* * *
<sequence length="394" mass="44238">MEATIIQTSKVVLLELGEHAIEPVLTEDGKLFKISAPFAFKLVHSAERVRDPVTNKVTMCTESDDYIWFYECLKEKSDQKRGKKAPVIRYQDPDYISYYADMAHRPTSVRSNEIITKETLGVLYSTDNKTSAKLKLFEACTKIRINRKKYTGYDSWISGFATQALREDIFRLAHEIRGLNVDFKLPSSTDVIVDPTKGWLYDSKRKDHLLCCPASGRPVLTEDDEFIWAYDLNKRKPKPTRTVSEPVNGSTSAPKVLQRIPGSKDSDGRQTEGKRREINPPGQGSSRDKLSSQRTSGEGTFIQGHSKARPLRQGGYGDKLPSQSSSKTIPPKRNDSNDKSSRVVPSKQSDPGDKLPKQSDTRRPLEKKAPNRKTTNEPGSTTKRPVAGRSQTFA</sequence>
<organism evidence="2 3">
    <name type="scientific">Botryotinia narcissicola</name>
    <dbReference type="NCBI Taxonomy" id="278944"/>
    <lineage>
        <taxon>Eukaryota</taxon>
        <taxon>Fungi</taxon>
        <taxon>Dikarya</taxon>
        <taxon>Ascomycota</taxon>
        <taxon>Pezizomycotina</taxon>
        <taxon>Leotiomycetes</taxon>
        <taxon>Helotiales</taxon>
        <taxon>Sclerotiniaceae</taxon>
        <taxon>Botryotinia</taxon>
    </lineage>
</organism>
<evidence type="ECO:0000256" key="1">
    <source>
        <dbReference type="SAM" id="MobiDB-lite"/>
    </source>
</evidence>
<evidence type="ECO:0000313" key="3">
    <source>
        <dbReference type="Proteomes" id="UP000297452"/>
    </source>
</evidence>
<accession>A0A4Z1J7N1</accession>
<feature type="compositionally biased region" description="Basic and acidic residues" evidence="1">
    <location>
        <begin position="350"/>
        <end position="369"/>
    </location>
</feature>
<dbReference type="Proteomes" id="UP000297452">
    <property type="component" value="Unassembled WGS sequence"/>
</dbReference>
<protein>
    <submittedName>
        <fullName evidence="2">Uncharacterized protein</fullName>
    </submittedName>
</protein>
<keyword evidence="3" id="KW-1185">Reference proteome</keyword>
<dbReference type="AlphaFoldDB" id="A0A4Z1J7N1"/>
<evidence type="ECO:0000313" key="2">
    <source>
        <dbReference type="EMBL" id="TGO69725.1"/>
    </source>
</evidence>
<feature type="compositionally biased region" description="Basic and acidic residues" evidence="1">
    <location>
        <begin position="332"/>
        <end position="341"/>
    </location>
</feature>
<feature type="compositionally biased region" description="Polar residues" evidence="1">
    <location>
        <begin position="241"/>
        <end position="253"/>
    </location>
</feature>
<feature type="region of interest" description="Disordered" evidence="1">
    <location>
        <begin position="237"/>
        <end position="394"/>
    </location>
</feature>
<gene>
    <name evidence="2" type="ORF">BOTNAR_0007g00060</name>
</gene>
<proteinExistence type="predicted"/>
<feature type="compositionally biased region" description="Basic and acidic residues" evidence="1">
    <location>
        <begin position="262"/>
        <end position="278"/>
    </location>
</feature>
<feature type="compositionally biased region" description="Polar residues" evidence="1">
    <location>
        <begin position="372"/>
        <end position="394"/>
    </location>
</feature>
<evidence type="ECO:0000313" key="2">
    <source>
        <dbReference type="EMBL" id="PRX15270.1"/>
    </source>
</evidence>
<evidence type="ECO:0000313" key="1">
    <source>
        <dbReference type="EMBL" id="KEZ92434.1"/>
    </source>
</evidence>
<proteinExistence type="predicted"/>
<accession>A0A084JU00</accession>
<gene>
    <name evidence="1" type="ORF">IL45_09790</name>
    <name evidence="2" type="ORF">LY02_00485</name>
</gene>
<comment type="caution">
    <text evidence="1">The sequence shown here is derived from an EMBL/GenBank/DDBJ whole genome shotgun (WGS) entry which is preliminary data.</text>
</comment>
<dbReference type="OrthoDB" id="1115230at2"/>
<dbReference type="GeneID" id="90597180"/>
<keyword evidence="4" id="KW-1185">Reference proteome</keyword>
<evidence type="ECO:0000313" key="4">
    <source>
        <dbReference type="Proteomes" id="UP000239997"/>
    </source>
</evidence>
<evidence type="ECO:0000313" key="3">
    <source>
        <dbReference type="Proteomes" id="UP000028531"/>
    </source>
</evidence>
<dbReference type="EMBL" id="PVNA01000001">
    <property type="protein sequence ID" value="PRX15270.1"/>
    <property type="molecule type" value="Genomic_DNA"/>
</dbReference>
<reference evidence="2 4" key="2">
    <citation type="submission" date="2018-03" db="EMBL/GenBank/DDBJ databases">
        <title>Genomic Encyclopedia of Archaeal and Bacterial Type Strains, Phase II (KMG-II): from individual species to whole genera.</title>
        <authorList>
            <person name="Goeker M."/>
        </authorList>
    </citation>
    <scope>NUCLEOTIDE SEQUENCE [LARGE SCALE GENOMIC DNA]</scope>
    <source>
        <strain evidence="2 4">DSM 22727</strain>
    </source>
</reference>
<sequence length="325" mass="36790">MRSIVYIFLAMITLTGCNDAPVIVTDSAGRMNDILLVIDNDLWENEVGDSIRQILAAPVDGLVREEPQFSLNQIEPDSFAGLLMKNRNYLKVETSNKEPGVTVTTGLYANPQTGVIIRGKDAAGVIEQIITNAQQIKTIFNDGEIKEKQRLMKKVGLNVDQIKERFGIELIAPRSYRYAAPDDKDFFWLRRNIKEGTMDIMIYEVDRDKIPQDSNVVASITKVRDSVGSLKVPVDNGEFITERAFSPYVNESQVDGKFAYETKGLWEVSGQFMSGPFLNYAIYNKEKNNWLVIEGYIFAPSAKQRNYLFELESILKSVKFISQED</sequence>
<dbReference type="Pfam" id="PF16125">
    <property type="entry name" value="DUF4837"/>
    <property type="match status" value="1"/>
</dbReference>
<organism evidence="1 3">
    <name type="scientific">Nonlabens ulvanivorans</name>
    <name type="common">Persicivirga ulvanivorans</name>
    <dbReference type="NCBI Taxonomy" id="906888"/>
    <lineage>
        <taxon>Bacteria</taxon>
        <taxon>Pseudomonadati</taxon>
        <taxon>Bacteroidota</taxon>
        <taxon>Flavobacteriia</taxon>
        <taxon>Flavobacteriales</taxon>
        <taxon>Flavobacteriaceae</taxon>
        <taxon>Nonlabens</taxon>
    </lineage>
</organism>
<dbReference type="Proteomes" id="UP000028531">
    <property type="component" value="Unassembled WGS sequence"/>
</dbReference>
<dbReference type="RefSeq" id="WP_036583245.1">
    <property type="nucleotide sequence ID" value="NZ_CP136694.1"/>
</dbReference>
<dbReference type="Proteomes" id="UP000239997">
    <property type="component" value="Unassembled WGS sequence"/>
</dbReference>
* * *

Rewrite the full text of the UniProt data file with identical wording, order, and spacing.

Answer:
<sequence length="394" mass="44238">MEATIIQTSKVVLLELGEHAIEPVLTEDGKLFKISAPFAFKLVHSAERVRDPVTNKVTMCTESDDYIWFYECLKEKSDQKRGKKAPVIRYQDPDYISYYADMAHRPTSVRSNEIITKETLGVLYSTDNKTSAKLKLFEACTKIRINRKKYTGYDSWISGFATQALREDIFRLAHEIRGLNVDFKLPSSTDVIVDPTKGWLYDSKRKDHLLCCPASGRPVLTEDDEFIWAYDLNKRKPKPTRTVSEPVNGSTSAPKVLQRIPGSKDSDGRQTEGKRREINPPGQGSSRDKLSSQRTSGEGTFIQGHSKARPLRQGGYGDKLPSQSSSKTIPPKRNDSNDKSSRVVPSKQSDPGDKLPKQSDTRRPLEKKAPNRKTTNEPGSTTKRPVAGRSQTFA</sequence>
<organism evidence="2 3">
    <name type="scientific">Botryotinia narcissicola</name>
    <dbReference type="NCBI Taxonomy" id="278944"/>
    <lineage>
        <taxon>Eukaryota</taxon>
        <taxon>Fungi</taxon>
        <taxon>Dikarya</taxon>
        <taxon>Ascomycota</taxon>
        <taxon>Pezizomycotina</taxon>
        <taxon>Leotiomycetes</taxon>
        <taxon>Helotiales</taxon>
        <taxon>Sclerotiniaceae</taxon>
        <taxon>Botryotinia</taxon>
    </lineage>
</organism>
<evidence type="ECO:0000256" key="1">
    <source>
        <dbReference type="SAM" id="MobiDB-lite"/>
    </source>
</evidence>
<evidence type="ECO:0000313" key="3">
    <source>
        <dbReference type="Proteomes" id="UP000297452"/>
    </source>
</evidence>
<accession>A0A4Z1J7N1</accession>
<feature type="compositionally biased region" description="Basic and acidic residues" evidence="1">
    <location>
        <begin position="350"/>
        <end position="369"/>
    </location>
</feature>
<dbReference type="Proteomes" id="UP000297452">
    <property type="component" value="Unassembled WGS sequence"/>
</dbReference>
<protein>
    <submittedName>
        <fullName evidence="2">Uncharacterized protein</fullName>
    </submittedName>
</protein>
<keyword evidence="3" id="KW-1185">Reference proteome</keyword>
<dbReference type="AlphaFoldDB" id="A0A4Z1J7N1"/>
<evidence type="ECO:0000313" key="2">
    <source>
        <dbReference type="EMBL" id="TGO69725.1"/>
    </source>
</evidence>
<feature type="compositionally biased region" description="Basic and acidic residues" evidence="1">
    <location>
        <begin position="332"/>
        <end position="341"/>
    </location>
</feature>
<feature type="compositionally biased region" description="Polar residues" evidence="1">
    <location>
        <begin position="241"/>
        <end position="253"/>
    </location>
</feature>
<feature type="region of interest" description="Disordered" evidence="1">
    <location>
        <begin position="237"/>
        <end position="394"/>
    </location>
</feature>
<gene>
    <name evidence="2" type="ORF">BOTNAR_0007g00060</name>
</gene>
<proteinExistence type="predicted"/>
<feature type="compositionally biased region" description="Basic and acidic residues" evidence="1">
    <location>
        <begin position="262"/>
        <end position="278"/>
    </location>
</feature>
<feature type="compositionally biased region" description="Polar residues" evidence="1">
    <location>
        <begin position="372"/>
        <end position="394"/>
    </location>
</feature>
<evidence type="ECO:0000313" key="2">
    <source>
        <dbReference type="EMBL" id="PRX15270.1"/>
    </source>
</evidence>
<evidence type="ECO:0000313" key="1">
    <source>
        <dbReference type="EMBL" id="KEZ92434.1"/>
    </source>
</evidence>
<proteinExistence type="predicted"/>
<accession>A0A084JU00</accession>
<gene>
    <name evidence="1" type="ORF">IL45_09790</name>
    <name evidence="2" type="ORF">LY02_00485</name>
</gene>
<comment type="caution">
    <text evidence="1">The sequence shown here is derived from an EMBL/GenBank/DDBJ whole genome shotgun (WGS) entry which is preliminary data.</text>
</comment>
<dbReference type="OrthoDB" id="1115230at2"/>
<dbReference type="GeneID" id="90597180"/>
<keyword evidence="4" id="KW-1185">Reference proteome</keyword>
<evidence type="ECO:0000313" key="4">
    <source>
        <dbReference type="Proteomes" id="UP000239997"/>
    </source>
</evidence>
<evidence type="ECO:0000313" key="3">
    <source>
        <dbReference type="Proteomes" id="UP000028531"/>
    </source>
</evidence>
<dbReference type="EMBL" id="PVNA01000001">
    <property type="protein sequence ID" value="PRX15270.1"/>
    <property type="molecule type" value="Genomic_DNA"/>
</dbReference>
<reference evidence="2 4" key="2">
    <citation type="submission" date="2018-03" db="EMBL/GenBank/DDBJ databases">
        <title>Genomic Encyclopedia of Archaeal and Bacterial Type Strains, Phase II (KMG-II): from individual species to whole genera.</title>
        <authorList>
            <person name="Goeker M."/>
        </authorList>
    </citation>
    <scope>NUCLEOTIDE SEQUENCE [LARGE SCALE GENOMIC DNA]</scope>
    <source>
        <strain evidence="2 4">DSM 22727</strain>
    </source>
</reference>
<sequence length="325" mass="36790">MRSIVYIFLAMITLTGCNDAPVIVTDSAGRMNDILLVIDNDLWENEVGDSIRQILAAPVDGLVREEPQFSLNQIEPDSFAGLLMKNRNYLKVETSNKEPGVTVTTGLYANPQTGVIIRGKDAAGVIEQIITNAQQIKTIFNDGEIKEKQRLMKKVGLNVDQIKERFGIELIAPRSYRYAAPDDKDFFWLRRNIKEGTMDIMIYEVDRDKIPQDSNVVASITKVRDSVGSLKVPVDNGEFITERAFSPYVNESQVDGKFAYETKGLWEVSGQFMSGPFLNYAIYNKEKNNWLVIEGYIFAPSAKQRNYLFELESILKSVKFISQED</sequence>
<dbReference type="Pfam" id="PF16125">
    <property type="entry name" value="DUF4837"/>
    <property type="match status" value="1"/>
</dbReference>
<organism evidence="1 3">
    <name type="scientific">Nonlabens ulvanivorans</name>
    <name type="common">Persicivirga ulvanivorans</name>
    <dbReference type="NCBI Taxonomy" id="906888"/>
    <lineage>
        <taxon>Bacteria</taxon>
        <taxon>Pseudomonadati</taxon>
        <taxon>Bacteroidota</taxon>
        <taxon>Flavobacteriia</taxon>
        <taxon>Flavobacteriales</taxon>
        <taxon>Flavobacteriaceae</taxon>
        <taxon>Nonlabens</taxon>
    </lineage>
</organism>
<dbReference type="Proteomes" id="UP000028531">
    <property type="component" value="Unassembled WGS sequence"/>
</dbReference>
<dbReference type="RefSeq" id="WP_036583245.1">
    <property type="nucleotide sequence ID" value="NZ_CP136694.1"/>
</dbReference>
<dbReference type="Proteomes" id="UP000239997">
    <property type="component" value="Unassembled WGS sequence"/>
</dbReference>